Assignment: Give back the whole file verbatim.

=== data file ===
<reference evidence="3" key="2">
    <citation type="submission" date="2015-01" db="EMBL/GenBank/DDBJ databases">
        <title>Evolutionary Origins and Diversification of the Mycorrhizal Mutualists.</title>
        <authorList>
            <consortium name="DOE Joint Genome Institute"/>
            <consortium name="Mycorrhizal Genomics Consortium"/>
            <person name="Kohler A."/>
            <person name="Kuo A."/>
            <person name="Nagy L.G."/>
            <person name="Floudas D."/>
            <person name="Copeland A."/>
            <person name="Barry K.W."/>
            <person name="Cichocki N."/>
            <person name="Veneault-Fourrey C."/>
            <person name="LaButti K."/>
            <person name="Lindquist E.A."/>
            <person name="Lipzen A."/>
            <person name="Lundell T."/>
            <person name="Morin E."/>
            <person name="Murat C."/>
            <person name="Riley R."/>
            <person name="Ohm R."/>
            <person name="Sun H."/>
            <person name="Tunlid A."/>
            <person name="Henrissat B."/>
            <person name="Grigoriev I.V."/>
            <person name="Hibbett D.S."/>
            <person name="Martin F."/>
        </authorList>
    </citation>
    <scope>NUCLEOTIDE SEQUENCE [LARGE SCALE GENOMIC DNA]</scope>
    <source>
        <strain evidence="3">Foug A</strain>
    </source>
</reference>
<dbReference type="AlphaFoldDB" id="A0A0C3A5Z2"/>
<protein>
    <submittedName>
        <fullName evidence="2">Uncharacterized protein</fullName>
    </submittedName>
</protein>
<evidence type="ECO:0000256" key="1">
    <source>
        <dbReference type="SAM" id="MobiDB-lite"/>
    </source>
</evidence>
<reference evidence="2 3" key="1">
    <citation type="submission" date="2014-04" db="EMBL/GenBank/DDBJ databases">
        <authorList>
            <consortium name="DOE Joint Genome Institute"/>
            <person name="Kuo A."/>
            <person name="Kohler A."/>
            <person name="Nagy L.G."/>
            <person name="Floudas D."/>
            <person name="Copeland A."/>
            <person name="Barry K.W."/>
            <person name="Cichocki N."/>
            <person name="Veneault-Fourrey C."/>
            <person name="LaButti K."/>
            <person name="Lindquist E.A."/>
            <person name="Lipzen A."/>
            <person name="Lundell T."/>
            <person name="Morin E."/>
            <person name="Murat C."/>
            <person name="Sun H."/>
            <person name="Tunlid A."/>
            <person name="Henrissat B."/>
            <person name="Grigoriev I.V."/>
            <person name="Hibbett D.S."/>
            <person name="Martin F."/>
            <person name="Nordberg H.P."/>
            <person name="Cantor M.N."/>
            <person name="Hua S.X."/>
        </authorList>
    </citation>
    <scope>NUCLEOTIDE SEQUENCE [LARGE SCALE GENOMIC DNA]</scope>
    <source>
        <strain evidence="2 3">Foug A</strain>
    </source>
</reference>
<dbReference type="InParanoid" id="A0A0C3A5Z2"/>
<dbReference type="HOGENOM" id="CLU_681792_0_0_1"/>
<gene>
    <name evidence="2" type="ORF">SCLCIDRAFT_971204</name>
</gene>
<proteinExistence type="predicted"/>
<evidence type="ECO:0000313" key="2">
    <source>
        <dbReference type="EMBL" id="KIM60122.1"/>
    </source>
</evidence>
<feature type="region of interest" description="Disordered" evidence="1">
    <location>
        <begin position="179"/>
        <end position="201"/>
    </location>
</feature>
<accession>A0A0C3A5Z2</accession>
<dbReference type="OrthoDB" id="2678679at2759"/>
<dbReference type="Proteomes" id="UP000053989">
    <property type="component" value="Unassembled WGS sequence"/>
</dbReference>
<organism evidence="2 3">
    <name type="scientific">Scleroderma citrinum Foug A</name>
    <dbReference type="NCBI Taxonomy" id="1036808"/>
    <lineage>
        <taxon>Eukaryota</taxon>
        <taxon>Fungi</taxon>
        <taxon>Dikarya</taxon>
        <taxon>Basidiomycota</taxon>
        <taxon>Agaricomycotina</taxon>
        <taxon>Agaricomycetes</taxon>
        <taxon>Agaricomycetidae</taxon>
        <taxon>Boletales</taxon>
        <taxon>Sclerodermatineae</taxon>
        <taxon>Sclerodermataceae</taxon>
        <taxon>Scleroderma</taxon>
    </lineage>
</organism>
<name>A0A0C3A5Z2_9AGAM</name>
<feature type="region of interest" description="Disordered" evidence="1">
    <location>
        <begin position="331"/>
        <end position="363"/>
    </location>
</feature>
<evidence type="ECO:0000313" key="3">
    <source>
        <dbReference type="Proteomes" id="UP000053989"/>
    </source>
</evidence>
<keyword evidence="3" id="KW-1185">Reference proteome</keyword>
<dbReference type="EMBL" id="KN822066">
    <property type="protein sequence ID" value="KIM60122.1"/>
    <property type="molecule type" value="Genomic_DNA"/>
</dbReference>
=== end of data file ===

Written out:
<reference evidence="3" key="2">
    <citation type="submission" date="2015-01" db="EMBL/GenBank/DDBJ databases">
        <title>Evolutionary Origins and Diversification of the Mycorrhizal Mutualists.</title>
        <authorList>
            <consortium name="DOE Joint Genome Institute"/>
            <consortium name="Mycorrhizal Genomics Consortium"/>
            <person name="Kohler A."/>
            <person name="Kuo A."/>
            <person name="Nagy L.G."/>
            <person name="Floudas D."/>
            <person name="Copeland A."/>
            <person name="Barry K.W."/>
            <person name="Cichocki N."/>
            <person name="Veneault-Fourrey C."/>
            <person name="LaButti K."/>
            <person name="Lindquist E.A."/>
            <person name="Lipzen A."/>
            <person name="Lundell T."/>
            <person name="Morin E."/>
            <person name="Murat C."/>
            <person name="Riley R."/>
            <person name="Ohm R."/>
            <person name="Sun H."/>
            <person name="Tunlid A."/>
            <person name="Henrissat B."/>
            <person name="Grigoriev I.V."/>
            <person name="Hibbett D.S."/>
            <person name="Martin F."/>
        </authorList>
    </citation>
    <scope>NUCLEOTIDE SEQUENCE [LARGE SCALE GENOMIC DNA]</scope>
    <source>
        <strain evidence="3">Foug A</strain>
    </source>
</reference>
<dbReference type="AlphaFoldDB" id="A0A0C3A5Z2"/>
<protein>
    <submittedName>
        <fullName evidence="2">Uncharacterized protein</fullName>
    </submittedName>
</protein>
<evidence type="ECO:0000256" key="1">
    <source>
        <dbReference type="SAM" id="MobiDB-lite"/>
    </source>
</evidence>
<reference evidence="2 3" key="1">
    <citation type="submission" date="2014-04" db="EMBL/GenBank/DDBJ databases">
        <authorList>
            <consortium name="DOE Joint Genome Institute"/>
            <person name="Kuo A."/>
            <person name="Kohler A."/>
            <person name="Nagy L.G."/>
            <person name="Floudas D."/>
            <person name="Copeland A."/>
            <person name="Barry K.W."/>
            <person name="Cichocki N."/>
            <person name="Veneault-Fourrey C."/>
            <person name="LaButti K."/>
            <person name="Lindquist E.A."/>
            <person name="Lipzen A."/>
            <person name="Lundell T."/>
            <person name="Morin E."/>
            <person name="Murat C."/>
            <person name="Sun H."/>
            <person name="Tunlid A."/>
            <person name="Henrissat B."/>
            <person name="Grigoriev I.V."/>
            <person name="Hibbett D.S."/>
            <person name="Martin F."/>
            <person name="Nordberg H.P."/>
            <person name="Cantor M.N."/>
            <person name="Hua S.X."/>
        </authorList>
    </citation>
    <scope>NUCLEOTIDE SEQUENCE [LARGE SCALE GENOMIC DNA]</scope>
    <source>
        <strain evidence="2 3">Foug A</strain>
    </source>
</reference>
<dbReference type="InParanoid" id="A0A0C3A5Z2"/>
<dbReference type="HOGENOM" id="CLU_681792_0_0_1"/>
<gene>
    <name evidence="2" type="ORF">SCLCIDRAFT_971204</name>
</gene>
<proteinExistence type="predicted"/>
<evidence type="ECO:0000313" key="2">
    <source>
        <dbReference type="EMBL" id="KIM60122.1"/>
    </source>
</evidence>
<feature type="region of interest" description="Disordered" evidence="1">
    <location>
        <begin position="179"/>
        <end position="201"/>
    </location>
</feature>
<accession>A0A0C3A5Z2</accession>
<dbReference type="OrthoDB" id="2678679at2759"/>
<dbReference type="Proteomes" id="UP000053989">
    <property type="component" value="Unassembled WGS sequence"/>
</dbReference>
<organism evidence="2 3">
    <name type="scientific">Scleroderma citrinum Foug A</name>
    <dbReference type="NCBI Taxonomy" id="1036808"/>
    <lineage>
        <taxon>Eukaryota</taxon>
        <taxon>Fungi</taxon>
        <taxon>Dikarya</taxon>
        <taxon>Basidiomycota</taxon>
        <taxon>Agaricomycotina</taxon>
        <taxon>Agaricomycetes</taxon>
        <taxon>Agaricomycetidae</taxon>
        <taxon>Boletales</taxon>
        <taxon>Sclerodermatineae</taxon>
        <taxon>Sclerodermataceae</taxon>
        <taxon>Scleroderma</taxon>
    </lineage>
</organism>
<name>A0A0C3A5Z2_9AGAM</name>
<feature type="region of interest" description="Disordered" evidence="1">
    <location>
        <begin position="331"/>
        <end position="363"/>
    </location>
</feature>
<evidence type="ECO:0000313" key="3">
    <source>
        <dbReference type="Proteomes" id="UP000053989"/>
    </source>
</evidence>
<keyword evidence="3" id="KW-1185">Reference proteome</keyword>
<dbReference type="EMBL" id="KN822066">
    <property type="protein sequence ID" value="KIM60122.1"/>
    <property type="molecule type" value="Genomic_DNA"/>
</dbReference>